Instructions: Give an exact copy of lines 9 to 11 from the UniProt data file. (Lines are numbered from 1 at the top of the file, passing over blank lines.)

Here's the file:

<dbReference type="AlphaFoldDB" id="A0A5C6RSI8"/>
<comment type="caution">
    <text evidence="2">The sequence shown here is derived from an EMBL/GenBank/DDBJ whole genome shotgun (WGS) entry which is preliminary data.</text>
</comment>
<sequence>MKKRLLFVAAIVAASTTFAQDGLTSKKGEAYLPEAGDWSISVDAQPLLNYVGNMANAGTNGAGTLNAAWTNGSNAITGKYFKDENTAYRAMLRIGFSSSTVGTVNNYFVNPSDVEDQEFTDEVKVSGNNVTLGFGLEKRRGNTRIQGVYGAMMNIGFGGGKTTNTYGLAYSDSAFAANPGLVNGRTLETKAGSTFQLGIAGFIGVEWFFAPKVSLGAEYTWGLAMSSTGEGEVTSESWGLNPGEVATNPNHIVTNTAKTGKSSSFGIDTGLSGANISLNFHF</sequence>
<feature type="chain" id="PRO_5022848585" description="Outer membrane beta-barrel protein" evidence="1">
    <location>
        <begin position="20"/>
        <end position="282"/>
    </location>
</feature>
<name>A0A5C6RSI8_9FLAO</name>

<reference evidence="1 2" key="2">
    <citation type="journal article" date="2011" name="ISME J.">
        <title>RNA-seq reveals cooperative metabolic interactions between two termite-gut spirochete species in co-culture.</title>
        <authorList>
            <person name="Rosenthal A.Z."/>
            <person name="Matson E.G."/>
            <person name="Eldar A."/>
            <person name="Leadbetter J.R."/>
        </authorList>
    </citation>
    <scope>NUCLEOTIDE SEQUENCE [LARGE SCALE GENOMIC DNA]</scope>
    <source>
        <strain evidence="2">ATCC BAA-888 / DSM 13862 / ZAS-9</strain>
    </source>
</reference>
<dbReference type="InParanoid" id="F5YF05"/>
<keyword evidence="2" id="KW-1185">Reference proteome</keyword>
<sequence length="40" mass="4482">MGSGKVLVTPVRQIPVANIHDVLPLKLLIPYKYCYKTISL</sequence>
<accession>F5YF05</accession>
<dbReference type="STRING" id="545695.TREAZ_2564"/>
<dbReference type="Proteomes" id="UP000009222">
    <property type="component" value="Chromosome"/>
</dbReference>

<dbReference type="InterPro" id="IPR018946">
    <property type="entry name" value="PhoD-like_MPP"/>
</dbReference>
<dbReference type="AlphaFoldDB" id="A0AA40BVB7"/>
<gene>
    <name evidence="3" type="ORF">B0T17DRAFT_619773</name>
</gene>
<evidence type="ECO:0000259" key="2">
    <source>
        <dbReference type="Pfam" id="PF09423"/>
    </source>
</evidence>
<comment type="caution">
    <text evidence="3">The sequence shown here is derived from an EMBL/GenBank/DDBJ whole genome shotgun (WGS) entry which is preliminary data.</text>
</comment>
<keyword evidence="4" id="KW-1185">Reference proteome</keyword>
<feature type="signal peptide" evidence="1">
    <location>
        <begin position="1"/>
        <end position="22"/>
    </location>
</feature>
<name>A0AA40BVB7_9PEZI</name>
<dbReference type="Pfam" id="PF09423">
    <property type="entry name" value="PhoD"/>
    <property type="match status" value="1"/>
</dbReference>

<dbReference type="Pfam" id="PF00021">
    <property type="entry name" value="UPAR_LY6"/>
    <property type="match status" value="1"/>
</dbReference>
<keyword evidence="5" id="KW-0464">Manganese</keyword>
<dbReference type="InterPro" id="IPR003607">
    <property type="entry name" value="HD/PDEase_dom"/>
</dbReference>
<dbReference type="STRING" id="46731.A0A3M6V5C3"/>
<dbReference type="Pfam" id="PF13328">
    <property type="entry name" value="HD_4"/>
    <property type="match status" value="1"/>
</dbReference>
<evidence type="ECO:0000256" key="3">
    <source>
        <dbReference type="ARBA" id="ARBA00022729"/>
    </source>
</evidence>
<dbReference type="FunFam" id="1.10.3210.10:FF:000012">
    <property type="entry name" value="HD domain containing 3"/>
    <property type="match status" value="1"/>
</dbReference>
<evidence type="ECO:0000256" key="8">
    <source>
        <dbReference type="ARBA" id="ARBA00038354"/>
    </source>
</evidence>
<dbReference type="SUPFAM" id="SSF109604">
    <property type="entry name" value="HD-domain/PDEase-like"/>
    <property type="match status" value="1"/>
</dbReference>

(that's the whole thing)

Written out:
        <end position="282"/>
    </location>
</feature>